There have been heretofore proposed tank trucks for loading, transporting and discharging thick industrial waste liquids, such as heavy crude oil, ship bilgewater and the like. Apparatus of this general nature are disclosed in U.S. Pat. No. 2,664,911 issued Jan. 5, 1954 to Clarence S. Thompson and George E. Clark, and U.S. Pat. No. 3,315,611 issued Apr. 25, 1967 to David L. Thompson. Applicant is also aware of U.S. Pat. Nos. 1,587,864; 3,267,509; 3,378,025; and 3,621,893. Such tank trucks usually include a power-driven pump operable to alternatively furnish either a vacuum or superatmospheric air pressure to the interior of the tank. The tank is provided with a fill pipe through which liquid is drawn into the tank when the pump provides a vacuum within the tank, and with a drain pipe through which the liquid is exhausted from the tank when the pump supplies superatmospheric air pressure to the interior of the tank. The tank is additionally provided with a vent pipe which selectively vents the interior of the tank to the atmosphere. Valves are utilized to control fluid flow through these three pipes.
With the conventional vacuum tank truck heretofore utilized, the flow of liquid out of the tank is controlled by a manually operated drain valve and a separate manually controlled bleed valve. If the operator does not properly coordinate the rate of opening of these two valves, the valve element of the intake or discharge valve can be damaged by rocks or gravel entrained in the liquid being loaded or discharged. Such damage requires costly repair.
It is a major object of the present invention to provide portable vacuum and pressure liquid tank apparatus utilizing novel automatically coordinated valve means for the control of liquid flow into and out of the tank.
It is a further object of the present invention to provide portable vacuum and pressure liquid tank apparatus of the aforedescribed nature which is foolproof in operation so as to avoid damage to such apparatus, and which does not require the constant attention of an operator.
Yet a further object of the present invention is to provide portable vacuum and pressure liquid tank apparatus of the aforedescribed nature wherein abrasion damage to such apparatus is avoided.
Yet another object of the present invention is to provide apparatus of the aforedescribed nature which is rugged in construction and is capable of providing a long and useful service life.
Other objects and advantages of the present invention will become apparent from the following detailed description, when taken in conjunction with the appended drawings.
FIG. 1 is a side elevational view of a portable vacuum and pressure liquid tank apparatus embodying the present invention;
FIG. 2 is a rear elevational view of said apparatus;
FIG. 3 is a side elevational view of the side of said apparatus opposite that shown in FIG. 1;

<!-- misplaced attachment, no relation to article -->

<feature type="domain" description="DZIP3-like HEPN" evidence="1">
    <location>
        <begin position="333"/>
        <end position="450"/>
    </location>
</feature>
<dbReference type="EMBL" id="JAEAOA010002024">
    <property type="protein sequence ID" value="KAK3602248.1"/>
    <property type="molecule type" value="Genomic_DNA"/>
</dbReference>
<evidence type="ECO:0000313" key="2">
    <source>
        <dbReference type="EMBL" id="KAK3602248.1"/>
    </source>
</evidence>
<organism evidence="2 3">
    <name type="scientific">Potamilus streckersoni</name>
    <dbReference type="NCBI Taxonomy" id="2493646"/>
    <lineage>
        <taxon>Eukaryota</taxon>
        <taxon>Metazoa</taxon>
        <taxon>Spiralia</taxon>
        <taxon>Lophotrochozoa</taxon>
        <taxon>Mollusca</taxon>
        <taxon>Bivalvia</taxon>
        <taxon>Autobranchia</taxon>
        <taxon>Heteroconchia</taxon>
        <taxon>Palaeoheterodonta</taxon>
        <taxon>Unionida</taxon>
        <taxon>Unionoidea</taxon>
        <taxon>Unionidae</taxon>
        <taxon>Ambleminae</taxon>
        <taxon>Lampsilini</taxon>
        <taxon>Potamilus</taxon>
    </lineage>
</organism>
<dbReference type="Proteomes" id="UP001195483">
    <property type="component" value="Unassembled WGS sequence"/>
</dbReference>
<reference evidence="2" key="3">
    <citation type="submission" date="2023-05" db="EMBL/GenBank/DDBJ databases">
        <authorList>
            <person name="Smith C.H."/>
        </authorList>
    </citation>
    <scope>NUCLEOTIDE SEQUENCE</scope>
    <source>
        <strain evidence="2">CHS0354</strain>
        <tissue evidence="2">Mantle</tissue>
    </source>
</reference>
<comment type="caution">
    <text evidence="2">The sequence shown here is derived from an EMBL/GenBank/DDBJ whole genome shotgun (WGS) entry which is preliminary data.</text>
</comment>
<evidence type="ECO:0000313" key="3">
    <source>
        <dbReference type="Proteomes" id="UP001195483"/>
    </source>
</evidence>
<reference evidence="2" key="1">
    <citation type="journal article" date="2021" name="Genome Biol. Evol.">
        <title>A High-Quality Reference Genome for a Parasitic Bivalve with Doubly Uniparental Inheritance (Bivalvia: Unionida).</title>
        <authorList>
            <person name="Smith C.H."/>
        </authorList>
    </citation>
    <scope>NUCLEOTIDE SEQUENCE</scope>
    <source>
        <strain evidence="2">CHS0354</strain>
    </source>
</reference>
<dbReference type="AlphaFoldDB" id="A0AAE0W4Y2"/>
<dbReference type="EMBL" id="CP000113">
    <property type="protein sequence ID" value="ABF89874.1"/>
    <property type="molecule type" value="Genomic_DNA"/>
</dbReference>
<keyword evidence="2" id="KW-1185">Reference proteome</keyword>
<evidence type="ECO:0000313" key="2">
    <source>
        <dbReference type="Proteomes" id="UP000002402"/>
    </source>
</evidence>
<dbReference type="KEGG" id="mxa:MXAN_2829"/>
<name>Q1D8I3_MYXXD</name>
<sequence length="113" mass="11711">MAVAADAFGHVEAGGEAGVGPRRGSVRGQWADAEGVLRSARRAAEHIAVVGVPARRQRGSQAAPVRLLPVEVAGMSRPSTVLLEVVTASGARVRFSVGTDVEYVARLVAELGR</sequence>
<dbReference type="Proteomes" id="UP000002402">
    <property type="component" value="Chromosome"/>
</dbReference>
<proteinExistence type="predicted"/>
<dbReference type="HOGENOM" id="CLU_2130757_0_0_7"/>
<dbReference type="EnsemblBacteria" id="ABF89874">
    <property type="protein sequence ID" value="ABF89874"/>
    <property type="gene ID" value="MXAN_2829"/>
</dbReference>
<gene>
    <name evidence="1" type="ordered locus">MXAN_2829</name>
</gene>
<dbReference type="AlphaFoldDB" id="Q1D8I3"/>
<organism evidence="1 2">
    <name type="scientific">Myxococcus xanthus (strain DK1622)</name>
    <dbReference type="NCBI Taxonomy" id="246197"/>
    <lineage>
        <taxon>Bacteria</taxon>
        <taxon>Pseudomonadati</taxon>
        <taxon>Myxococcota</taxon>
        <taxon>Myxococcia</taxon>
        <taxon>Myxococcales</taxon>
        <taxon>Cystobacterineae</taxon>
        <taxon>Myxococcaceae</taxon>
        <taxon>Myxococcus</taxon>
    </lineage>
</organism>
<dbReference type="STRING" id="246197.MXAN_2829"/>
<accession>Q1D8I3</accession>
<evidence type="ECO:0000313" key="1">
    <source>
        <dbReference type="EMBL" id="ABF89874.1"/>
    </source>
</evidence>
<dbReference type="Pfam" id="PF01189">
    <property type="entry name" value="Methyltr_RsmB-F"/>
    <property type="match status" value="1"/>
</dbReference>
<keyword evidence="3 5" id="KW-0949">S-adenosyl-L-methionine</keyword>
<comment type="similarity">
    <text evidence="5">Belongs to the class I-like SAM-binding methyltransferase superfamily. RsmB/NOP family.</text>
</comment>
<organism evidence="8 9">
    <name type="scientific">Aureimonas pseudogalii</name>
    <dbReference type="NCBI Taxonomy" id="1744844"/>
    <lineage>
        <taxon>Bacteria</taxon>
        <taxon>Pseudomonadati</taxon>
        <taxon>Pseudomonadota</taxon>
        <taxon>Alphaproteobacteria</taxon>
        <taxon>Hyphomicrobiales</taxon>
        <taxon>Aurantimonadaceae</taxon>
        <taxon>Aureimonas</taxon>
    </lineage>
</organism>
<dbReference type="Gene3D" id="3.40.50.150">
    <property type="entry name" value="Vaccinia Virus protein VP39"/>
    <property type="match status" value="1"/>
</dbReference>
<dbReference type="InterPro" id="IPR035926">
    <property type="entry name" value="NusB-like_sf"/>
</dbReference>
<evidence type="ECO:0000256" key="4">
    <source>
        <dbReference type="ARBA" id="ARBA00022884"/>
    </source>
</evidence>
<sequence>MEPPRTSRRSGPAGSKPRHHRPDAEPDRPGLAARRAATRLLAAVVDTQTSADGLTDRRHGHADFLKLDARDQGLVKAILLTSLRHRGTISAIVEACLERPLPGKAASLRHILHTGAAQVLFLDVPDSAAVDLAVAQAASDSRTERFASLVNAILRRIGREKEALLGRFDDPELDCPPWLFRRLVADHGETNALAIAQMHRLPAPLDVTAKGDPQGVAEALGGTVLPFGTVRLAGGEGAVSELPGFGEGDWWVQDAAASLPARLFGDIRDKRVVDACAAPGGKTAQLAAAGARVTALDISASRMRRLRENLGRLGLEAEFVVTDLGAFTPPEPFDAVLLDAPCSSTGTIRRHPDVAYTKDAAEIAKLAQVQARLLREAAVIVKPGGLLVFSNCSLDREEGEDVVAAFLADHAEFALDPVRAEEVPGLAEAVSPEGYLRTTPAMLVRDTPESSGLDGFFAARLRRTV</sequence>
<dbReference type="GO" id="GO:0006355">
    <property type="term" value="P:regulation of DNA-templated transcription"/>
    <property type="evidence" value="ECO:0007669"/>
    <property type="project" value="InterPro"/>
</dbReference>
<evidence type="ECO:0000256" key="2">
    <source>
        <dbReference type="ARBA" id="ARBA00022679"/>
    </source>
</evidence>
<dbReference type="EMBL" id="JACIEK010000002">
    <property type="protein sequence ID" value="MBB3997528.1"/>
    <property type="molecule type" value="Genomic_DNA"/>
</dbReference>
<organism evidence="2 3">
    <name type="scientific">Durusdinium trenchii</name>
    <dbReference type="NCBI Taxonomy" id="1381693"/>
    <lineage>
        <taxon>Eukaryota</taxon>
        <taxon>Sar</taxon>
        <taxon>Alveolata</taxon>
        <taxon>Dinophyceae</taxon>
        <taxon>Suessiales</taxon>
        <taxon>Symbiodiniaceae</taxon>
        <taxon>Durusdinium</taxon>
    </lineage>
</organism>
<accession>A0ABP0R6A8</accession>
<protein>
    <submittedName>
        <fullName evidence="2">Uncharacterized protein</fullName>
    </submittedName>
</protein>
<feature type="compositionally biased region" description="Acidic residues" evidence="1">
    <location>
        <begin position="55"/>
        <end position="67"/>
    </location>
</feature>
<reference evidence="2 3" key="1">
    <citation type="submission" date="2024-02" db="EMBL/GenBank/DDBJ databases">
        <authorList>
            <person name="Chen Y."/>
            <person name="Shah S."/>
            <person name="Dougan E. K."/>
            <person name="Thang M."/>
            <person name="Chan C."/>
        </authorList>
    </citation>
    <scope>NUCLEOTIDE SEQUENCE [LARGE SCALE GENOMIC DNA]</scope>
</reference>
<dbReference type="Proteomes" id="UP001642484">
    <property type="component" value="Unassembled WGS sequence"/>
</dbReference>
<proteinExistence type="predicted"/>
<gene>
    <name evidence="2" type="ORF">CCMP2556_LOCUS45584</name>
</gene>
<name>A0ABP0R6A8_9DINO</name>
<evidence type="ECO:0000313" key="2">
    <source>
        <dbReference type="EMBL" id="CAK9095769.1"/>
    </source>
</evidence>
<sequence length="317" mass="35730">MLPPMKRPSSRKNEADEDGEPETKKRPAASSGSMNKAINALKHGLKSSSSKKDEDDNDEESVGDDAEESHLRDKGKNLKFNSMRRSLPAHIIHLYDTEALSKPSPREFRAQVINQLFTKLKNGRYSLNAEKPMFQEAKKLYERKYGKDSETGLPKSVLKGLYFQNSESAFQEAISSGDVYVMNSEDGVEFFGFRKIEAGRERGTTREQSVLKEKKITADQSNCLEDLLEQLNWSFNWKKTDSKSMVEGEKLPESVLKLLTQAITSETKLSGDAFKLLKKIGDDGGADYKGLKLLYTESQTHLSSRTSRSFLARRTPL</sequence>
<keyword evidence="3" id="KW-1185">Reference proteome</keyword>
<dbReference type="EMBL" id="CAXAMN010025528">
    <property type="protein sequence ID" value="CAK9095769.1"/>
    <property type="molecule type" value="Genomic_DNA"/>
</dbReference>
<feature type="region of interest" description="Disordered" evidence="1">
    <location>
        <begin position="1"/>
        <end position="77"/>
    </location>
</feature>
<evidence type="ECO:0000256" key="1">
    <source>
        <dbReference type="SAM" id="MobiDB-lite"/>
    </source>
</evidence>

FIG. 4 is a front elevational view of said apparatus;
FIG. 5 is a rear elevational view in enlarged scale showing a valving arrangement employed in said apparatus;
FIG. 6 is a diagrammatic view showing the operation of said apparatus as liquid is drawn into the tank; and
FIG. 7 is a diagrammatic view similar to FIG. 6, showing the operation of said apparatus as liquid is discharged from the tank.
Referring to the drawings, the portable vacuum and pressure liquid tank apparatus embodying the present invention utilizes a generally cylindrical tank T which is shown mounted upon a skid platform S. The skid-mounted apparatus is preferably small and relatively light whereby it may be transported rapidly to a job site by means of a truck 10. This arrangement permits the apparatus to be conveniently utilized for the skimming, removal and transfer of industrial liquid waste in conjunction with a plurality of portable containers (not shown), the containers being successively filled by such apparatus. A conventional power-driven pump 12 is mounted at the front of the skid unit S. Pump 12 is driven by a conventional internal combustion engine 14, and is valved so that either superatmospheric air pressure or a vacuum can be selectively imposed upon the interior of tank T. Upon a vacuum being applied to the interior of tank T, liquid will be drawn thereinto through an inlet fitting 16 disposed at the rear of the tank. When the pump 12 applies superatmospheric air pressure to the interior of tank T, the liquid contained therewithin will be forced out of the tank through a discharge fitting 18 mounted at the rear of tank T adjacent inlet fitting 16.
More particularly, the tank T will be of conventional construction and is preferably formed from welded steel plates in the form of an elongated cylindrical shell 20, having bumped ends 22 and 24. The entire tank assembly is constructed sufficiently heavy as to withstand both the air pressure and vacuum to which it will be subjected. A conventional dome 26 is provided at the forward portion of tank T.